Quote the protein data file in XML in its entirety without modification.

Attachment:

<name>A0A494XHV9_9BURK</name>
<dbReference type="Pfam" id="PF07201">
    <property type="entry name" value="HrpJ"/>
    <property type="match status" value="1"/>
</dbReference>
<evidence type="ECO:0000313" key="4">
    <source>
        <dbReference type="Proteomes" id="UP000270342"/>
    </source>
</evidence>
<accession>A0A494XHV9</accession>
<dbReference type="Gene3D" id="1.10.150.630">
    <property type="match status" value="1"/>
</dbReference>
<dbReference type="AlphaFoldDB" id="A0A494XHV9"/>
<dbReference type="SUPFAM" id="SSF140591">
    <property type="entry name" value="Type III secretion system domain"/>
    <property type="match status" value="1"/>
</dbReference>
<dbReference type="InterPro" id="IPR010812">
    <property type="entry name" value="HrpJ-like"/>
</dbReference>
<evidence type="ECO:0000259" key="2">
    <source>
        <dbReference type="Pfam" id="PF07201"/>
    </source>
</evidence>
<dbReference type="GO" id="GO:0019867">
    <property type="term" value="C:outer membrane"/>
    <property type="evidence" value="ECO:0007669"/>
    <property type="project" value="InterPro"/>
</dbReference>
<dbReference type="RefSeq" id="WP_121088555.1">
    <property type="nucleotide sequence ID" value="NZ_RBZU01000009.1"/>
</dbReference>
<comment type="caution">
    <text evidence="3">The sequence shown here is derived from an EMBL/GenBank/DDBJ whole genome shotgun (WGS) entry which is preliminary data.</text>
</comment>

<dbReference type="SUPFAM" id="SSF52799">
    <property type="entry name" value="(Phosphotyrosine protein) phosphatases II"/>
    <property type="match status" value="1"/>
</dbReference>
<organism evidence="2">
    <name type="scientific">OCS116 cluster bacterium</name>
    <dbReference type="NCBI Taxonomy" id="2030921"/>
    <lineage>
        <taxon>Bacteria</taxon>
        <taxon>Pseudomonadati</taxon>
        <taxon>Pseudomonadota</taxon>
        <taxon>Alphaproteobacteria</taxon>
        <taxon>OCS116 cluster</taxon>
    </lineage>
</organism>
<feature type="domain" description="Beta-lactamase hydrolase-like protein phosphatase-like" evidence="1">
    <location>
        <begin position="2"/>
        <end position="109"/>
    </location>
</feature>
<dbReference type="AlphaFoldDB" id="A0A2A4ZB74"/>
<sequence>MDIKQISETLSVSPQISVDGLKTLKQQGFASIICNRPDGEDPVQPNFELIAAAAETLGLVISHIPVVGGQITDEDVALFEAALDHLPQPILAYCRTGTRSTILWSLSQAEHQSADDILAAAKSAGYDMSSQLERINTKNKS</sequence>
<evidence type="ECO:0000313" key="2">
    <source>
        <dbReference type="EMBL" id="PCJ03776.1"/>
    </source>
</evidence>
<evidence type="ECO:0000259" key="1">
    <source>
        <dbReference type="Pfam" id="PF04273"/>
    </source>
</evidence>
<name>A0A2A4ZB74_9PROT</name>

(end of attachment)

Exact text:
<name>A0A494XHV9_9BURK</name>
<dbReference type="Pfam" id="PF07201">
    <property type="entry name" value="HrpJ"/>
    <property type="match status" value="1"/>
</dbReference>
<evidence type="ECO:0000313" key="4">
    <source>
        <dbReference type="Proteomes" id="UP000270342"/>
    </source>
</evidence>
<accession>A0A494XHV9</accession>
<dbReference type="Gene3D" id="1.10.150.630">
    <property type="match status" value="1"/>
</dbReference>
<dbReference type="AlphaFoldDB" id="A0A494XHV9"/>
<dbReference type="SUPFAM" id="SSF140591">
    <property type="entry name" value="Type III secretion system domain"/>
    <property type="match status" value="1"/>
</dbReference>
<dbReference type="InterPro" id="IPR010812">
    <property type="entry name" value="HrpJ-like"/>
</dbReference>
<evidence type="ECO:0000259" key="2">
    <source>
        <dbReference type="Pfam" id="PF07201"/>
    </source>
</evidence>
<dbReference type="GO" id="GO:0019867">
    <property type="term" value="C:outer membrane"/>
    <property type="evidence" value="ECO:0007669"/>
    <property type="project" value="InterPro"/>
</dbReference>
<dbReference type="RefSeq" id="WP_121088555.1">
    <property type="nucleotide sequence ID" value="NZ_RBZU01000009.1"/>
</dbReference>
<comment type="caution">
    <text evidence="3">The sequence shown here is derived from an EMBL/GenBank/DDBJ whole genome shotgun (WGS) entry which is preliminary data.</text>
</comment>

<dbReference type="SUPFAM" id="SSF52799">
    <property type="entry name" value="(Phosphotyrosine protein) phosphatases II"/>
    <property type="match status" value="1"/>
</dbReference>
<organism evidence="2">
    <name type="scientific">OCS116 cluster bacterium</name>
    <dbReference type="NCBI Taxonomy" id="2030921"/>
    <lineage>
        <taxon>Bacteria</taxon>
        <taxon>Pseudomonadati</taxon>
        <taxon>Pseudomonadota</taxon>
        <taxon>Alphaproteobacteria</taxon>
        <taxon>OCS116 cluster</taxon>
    </lineage>
</organism>
<feature type="domain" description="Beta-lactamase hydrolase-like protein phosphatase-like" evidence="1">
    <location>
        <begin position="2"/>
        <end position="109"/>
    </location>
</feature>
<dbReference type="AlphaFoldDB" id="A0A2A4ZB74"/>
<sequence>MDIKQISETLSVSPQISVDGLKTLKQQGFASIICNRPDGEDPVQPNFELIAAAAETLGLVISHIPVVGGQITDEDVALFEAALDHLPQPILAYCRTGTRSTILWSLSQAEHQSADDILAAAKSAGYDMSSQLERINTKNKS</sequence>
<evidence type="ECO:0000313" key="2">
    <source>
        <dbReference type="EMBL" id="PCJ03776.1"/>
    </source>
</evidence>
<evidence type="ECO:0000259" key="1">
    <source>
        <dbReference type="Pfam" id="PF04273"/>
    </source>
</evidence>
<name>A0A2A4ZB74_9PROT</name>